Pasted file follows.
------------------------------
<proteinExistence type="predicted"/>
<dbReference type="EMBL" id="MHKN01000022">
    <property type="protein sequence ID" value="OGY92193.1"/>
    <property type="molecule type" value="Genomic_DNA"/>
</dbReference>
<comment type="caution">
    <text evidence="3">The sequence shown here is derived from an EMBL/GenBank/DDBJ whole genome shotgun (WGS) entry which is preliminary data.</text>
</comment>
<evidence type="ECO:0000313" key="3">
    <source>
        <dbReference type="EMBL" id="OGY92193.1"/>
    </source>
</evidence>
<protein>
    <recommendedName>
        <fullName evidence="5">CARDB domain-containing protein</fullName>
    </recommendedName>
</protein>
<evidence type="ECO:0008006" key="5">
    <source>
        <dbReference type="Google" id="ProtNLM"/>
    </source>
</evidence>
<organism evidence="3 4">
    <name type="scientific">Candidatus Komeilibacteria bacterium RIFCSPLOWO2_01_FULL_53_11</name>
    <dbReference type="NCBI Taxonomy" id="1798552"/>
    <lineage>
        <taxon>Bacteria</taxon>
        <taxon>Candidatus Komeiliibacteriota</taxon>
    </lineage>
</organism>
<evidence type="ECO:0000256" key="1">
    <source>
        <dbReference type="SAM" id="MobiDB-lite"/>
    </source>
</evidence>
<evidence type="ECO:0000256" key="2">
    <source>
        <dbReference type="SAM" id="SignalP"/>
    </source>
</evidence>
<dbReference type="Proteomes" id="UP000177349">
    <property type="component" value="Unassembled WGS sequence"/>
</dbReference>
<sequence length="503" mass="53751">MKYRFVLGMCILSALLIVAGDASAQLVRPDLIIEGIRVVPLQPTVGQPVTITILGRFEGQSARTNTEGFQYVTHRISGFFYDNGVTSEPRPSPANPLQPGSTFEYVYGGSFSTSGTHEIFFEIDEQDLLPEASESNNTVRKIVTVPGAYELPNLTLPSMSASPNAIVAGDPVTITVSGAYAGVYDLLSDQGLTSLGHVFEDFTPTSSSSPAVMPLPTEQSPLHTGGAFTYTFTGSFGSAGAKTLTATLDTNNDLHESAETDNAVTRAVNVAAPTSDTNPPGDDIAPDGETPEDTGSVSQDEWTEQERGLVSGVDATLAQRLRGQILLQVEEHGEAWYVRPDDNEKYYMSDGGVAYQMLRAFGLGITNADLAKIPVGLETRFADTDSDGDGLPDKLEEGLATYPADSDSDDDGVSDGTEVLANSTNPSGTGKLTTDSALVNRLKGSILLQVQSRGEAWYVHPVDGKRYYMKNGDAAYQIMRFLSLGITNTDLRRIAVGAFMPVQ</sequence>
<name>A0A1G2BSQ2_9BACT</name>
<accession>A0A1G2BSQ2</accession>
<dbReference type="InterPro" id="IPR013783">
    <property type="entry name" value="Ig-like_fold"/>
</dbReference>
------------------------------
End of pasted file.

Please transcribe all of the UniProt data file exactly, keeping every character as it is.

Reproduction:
<proteinExistence type="predicted"/>
<dbReference type="EMBL" id="MHKN01000022">
    <property type="protein sequence ID" value="OGY92193.1"/>
    <property type="molecule type" value="Genomic_DNA"/>
</dbReference>
<comment type="caution">
    <text evidence="3">The sequence shown here is derived from an EMBL/GenBank/DDBJ whole genome shotgun (WGS) entry which is preliminary data.</text>
</comment>
<evidence type="ECO:0000313" key="3">
    <source>
        <dbReference type="EMBL" id="OGY92193.1"/>
    </source>
</evidence>
<protein>
    <recommendedName>
        <fullName evidence="5">CARDB domain-containing protein</fullName>
    </recommendedName>
</protein>
<evidence type="ECO:0008006" key="5">
    <source>
        <dbReference type="Google" id="ProtNLM"/>
    </source>
</evidence>
<organism evidence="3 4">
    <name type="scientific">Candidatus Komeilibacteria bacterium RIFCSPLOWO2_01_FULL_53_11</name>
    <dbReference type="NCBI Taxonomy" id="1798552"/>
    <lineage>
        <taxon>Bacteria</taxon>
        <taxon>Candidatus Komeiliibacteriota</taxon>
    </lineage>
</organism>
<evidence type="ECO:0000256" key="1">
    <source>
        <dbReference type="SAM" id="MobiDB-lite"/>
    </source>
</evidence>
<evidence type="ECO:0000256" key="2">
    <source>
        <dbReference type="SAM" id="SignalP"/>
    </source>
</evidence>
<dbReference type="Proteomes" id="UP000177349">
    <property type="component" value="Unassembled WGS sequence"/>
</dbReference>
<sequence length="503" mass="53751">MKYRFVLGMCILSALLIVAGDASAQLVRPDLIIEGIRVVPLQPTVGQPVTITILGRFEGQSARTNTEGFQYVTHRISGFFYDNGVTSEPRPSPANPLQPGSTFEYVYGGSFSTSGTHEIFFEIDEQDLLPEASESNNTVRKIVTVPGAYELPNLTLPSMSASPNAIVAGDPVTITVSGAYAGVYDLLSDQGLTSLGHVFEDFTPTSSSSPAVMPLPTEQSPLHTGGAFTYTFTGSFGSAGAKTLTATLDTNNDLHESAETDNAVTRAVNVAAPTSDTNPPGDDIAPDGETPEDTGSVSQDEWTEQERGLVSGVDATLAQRLRGQILLQVEEHGEAWYVRPDDNEKYYMSDGGVAYQMLRAFGLGITNADLAKIPVGLETRFADTDSDGDGLPDKLEEGLATYPADSDSDDDGVSDGTEVLANSTNPSGTGKLTTDSALVNRLKGSILLQVQSRGEAWYVHPVDGKRYYMKNGDAAYQIMRFLSLGITNTDLRRIAVGAFMPVQ</sequence>
<name>A0A1G2BSQ2_9BACT</name>
<accession>A0A1G2BSQ2</accession>
<dbReference type="InterPro" id="IPR013783">
    <property type="entry name" value="Ig-like_fold"/>
</dbReference>